13 posts about Rugby League 10: A Sensory Experience

Going to the rugby is a full on sensory experience and Lucy loves it. I’m pretty sure thougth that her experience is pretty unique to her as her senses work in different ways than we might expect.

What I’ve found really interesting as I’ve learned more about sensed is that everyones sensory world is quite differerent. Each and every person at the Fox’s Biscuits Stadium on a Sunday afternoon will be having quite different experiences even though they’re all at the same event.

Lucy is especially sensitive to bright lights which is why we’re usually in the Glen Tomlinson stand, it gives the best shade from the sunlight (which can be bright for her even if it’s a bit cloudy overhead) Her vision is also best when she looks at things in the lower part of her vision (so things on a desk in front of her or a person knelt by her tray are easier to see) you can see thing by the way she tilts her head up to look at people if they are stood above her.

This is a picture of Lucy looking at the coach Craig Lingard. He is kneeling next to her and that means his face is just in her lower field of vision so she can look straight at him. You can also see her face is a little scrunched up, it was bright outside and she had no shade. (She is also probably wondering whether she can steal the glasses or the hat!)

This is a picture I took at the York game as I’d really been able to see Lucy track the players up and down the pitch even though there we were much further from the game. They action is all below her so exactly in the area where she sees best.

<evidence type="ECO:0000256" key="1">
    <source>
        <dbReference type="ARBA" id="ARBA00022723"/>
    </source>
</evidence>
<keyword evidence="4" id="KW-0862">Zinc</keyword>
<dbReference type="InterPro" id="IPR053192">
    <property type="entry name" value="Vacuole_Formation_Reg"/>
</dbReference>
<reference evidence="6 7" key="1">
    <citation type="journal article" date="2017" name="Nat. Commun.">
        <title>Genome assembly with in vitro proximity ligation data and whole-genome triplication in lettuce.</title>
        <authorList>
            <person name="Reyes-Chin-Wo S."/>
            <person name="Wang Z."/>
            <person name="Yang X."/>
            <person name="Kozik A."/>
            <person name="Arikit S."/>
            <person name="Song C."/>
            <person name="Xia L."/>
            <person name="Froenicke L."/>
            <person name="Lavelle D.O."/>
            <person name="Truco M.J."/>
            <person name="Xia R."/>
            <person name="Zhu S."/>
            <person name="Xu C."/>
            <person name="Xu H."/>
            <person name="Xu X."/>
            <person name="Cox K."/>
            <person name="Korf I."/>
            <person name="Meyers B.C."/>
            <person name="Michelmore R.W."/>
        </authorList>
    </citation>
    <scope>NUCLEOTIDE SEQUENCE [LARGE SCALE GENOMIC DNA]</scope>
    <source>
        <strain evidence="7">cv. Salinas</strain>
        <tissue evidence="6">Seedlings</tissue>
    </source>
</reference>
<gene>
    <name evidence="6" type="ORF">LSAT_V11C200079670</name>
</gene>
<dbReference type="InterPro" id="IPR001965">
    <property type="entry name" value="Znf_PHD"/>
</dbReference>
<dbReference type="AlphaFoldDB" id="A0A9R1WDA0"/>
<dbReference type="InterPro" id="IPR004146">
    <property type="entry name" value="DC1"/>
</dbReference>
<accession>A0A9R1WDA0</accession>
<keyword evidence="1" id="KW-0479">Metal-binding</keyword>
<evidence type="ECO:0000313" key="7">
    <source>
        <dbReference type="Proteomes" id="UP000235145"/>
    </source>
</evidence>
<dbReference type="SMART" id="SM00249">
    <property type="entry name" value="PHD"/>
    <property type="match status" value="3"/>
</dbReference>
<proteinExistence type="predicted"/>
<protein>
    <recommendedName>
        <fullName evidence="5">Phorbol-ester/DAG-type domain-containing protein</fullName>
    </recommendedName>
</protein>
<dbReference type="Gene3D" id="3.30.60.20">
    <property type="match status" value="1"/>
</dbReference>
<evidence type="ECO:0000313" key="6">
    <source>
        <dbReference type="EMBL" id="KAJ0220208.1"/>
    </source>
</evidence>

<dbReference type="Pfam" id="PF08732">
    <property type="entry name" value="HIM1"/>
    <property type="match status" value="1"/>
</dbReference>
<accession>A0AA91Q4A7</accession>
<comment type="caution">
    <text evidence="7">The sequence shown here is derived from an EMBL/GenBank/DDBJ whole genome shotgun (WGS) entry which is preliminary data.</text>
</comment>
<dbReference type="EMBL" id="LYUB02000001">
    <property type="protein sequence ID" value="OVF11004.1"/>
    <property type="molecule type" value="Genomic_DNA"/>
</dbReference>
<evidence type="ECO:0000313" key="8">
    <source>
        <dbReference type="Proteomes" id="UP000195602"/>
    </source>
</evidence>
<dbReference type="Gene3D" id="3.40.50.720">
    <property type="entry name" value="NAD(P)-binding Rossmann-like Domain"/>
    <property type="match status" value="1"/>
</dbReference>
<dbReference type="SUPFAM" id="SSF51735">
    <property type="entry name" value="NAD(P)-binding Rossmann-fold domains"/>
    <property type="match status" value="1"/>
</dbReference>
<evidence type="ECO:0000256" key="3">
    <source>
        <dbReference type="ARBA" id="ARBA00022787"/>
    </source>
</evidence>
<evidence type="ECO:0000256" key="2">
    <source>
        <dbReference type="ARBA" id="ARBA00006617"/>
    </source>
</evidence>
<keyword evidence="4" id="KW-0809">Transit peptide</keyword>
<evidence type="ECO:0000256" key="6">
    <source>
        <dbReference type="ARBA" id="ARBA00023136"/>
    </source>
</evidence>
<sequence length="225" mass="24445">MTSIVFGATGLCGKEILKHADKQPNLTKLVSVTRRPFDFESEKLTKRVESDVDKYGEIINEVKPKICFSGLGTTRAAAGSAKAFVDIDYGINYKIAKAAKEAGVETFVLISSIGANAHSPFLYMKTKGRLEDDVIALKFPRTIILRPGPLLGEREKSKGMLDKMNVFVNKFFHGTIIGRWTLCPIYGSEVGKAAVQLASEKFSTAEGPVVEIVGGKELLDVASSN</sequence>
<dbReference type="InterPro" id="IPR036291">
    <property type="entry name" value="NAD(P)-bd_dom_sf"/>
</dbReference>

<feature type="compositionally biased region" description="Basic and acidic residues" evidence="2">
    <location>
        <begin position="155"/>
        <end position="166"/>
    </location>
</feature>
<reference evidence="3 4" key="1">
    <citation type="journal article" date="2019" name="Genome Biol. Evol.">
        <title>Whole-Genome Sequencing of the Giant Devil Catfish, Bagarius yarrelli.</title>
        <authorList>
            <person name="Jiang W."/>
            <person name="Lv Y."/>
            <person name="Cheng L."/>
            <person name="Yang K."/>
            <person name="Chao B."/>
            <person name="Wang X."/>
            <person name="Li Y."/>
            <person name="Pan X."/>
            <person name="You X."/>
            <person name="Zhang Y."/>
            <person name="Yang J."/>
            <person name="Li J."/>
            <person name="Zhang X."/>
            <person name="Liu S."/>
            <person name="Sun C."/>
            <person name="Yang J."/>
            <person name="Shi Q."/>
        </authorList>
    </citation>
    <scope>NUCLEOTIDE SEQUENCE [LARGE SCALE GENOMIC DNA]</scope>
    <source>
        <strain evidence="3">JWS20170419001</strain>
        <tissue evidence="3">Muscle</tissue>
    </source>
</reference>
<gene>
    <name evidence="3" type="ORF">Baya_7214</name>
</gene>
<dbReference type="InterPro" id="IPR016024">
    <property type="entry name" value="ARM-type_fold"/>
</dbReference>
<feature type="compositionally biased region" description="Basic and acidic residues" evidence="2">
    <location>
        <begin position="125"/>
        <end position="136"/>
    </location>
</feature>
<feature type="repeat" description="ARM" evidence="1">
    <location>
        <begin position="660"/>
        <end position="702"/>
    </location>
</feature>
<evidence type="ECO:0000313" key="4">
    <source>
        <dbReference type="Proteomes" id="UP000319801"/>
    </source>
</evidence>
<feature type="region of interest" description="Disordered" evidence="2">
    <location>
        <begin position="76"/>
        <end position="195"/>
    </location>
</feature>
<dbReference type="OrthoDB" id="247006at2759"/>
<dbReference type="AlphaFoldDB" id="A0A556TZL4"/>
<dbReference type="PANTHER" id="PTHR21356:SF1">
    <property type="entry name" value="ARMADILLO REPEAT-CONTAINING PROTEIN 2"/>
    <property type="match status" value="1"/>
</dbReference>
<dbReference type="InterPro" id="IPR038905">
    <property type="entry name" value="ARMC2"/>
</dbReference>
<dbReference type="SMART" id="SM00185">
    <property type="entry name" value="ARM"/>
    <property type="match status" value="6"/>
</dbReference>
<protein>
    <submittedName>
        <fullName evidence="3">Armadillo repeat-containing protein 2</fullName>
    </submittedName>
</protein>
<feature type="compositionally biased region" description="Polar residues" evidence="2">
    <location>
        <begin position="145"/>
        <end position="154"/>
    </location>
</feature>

Games are often noisy and Lucy loves it. She’s never been at all bothered by the noise and likes it best when everyone is cheering.

Of course another dimension of the sensory experience is being outside where there’s wind and rain and hot and cold temperatures.

Not forgetting the sensory aspects of just getting to the game. Lucy loves to experience movement so the drive there and the walk around the stadium to our seats is all part of the experience for her. I think the sense of movement we all have is one that we don’t think of so much but its really important for Lucy especially as unless she is out of her chair on the floor or in water she is not in control of the movement.

You might notice that some of the time Lucy has a ‘chest harness’ on when she’s sitting in her seat. She doesn’t need this all of the time and sometimes will be without it as this allows her freedom of movement. When she is wearing it it has two very important jobs. One is to support her physically if she’s feeling tired. Another is to help make sure she can sense her body and where it is (called proprioception). It’s a really important sense and being able to feel where your body is can be really soothing, think of things like weighted blankets. Doing exercise and work like lifting and pushing all helps to develop our sense of our body and some of these things are hard to access for Lucy. (Notable here is that I heard a podcast the other week which talked about the benefits of games like rugby for feedback to this sense of body awareness because of the tackles.)



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